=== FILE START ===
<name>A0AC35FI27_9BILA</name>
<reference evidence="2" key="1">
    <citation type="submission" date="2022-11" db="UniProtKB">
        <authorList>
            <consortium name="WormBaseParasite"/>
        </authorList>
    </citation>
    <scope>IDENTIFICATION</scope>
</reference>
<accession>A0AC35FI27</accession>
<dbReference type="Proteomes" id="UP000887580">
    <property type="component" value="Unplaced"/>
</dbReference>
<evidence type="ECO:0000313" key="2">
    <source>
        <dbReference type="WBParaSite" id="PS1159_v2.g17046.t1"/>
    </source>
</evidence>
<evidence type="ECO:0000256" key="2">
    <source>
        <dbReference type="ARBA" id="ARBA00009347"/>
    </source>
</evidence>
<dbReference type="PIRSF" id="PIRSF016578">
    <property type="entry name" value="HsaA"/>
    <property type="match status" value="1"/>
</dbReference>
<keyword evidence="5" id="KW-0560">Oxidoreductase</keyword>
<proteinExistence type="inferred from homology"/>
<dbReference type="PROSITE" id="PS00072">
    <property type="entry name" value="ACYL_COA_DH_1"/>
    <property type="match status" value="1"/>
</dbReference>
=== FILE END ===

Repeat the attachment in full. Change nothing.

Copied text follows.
<name>A0AC35FI27_9BILA</name>
<reference evidence="2" key="1">
    <citation type="submission" date="2022-11" db="UniProtKB">
        <authorList>
            <consortium name="WormBaseParasite"/>
        </authorList>
    </citation>
    <scope>IDENTIFICATION</scope>
</reference>
<accession>A0AC35FI27</accession>
<dbReference type="Proteomes" id="UP000887580">
    <property type="component" value="Unplaced"/>
</dbReference>
<evidence type="ECO:0000313" key="2">
    <source>
        <dbReference type="WBParaSite" id="PS1159_v2.g17046.t1"/>
    </source>
</evidence>
<evidence type="ECO:0000256" key="2">
    <source>
        <dbReference type="ARBA" id="ARBA00009347"/>
    </source>
</evidence>
<dbReference type="PIRSF" id="PIRSF016578">
    <property type="entry name" value="HsaA"/>
    <property type="match status" value="1"/>
</dbReference>
<keyword evidence="5" id="KW-0560">Oxidoreductase</keyword>
<proteinExistence type="inferred from homology"/>
<dbReference type="PROSITE" id="PS00072">
    <property type="entry name" value="ACYL_COA_DH_1"/>
    <property type="match status" value="1"/>
</dbReference>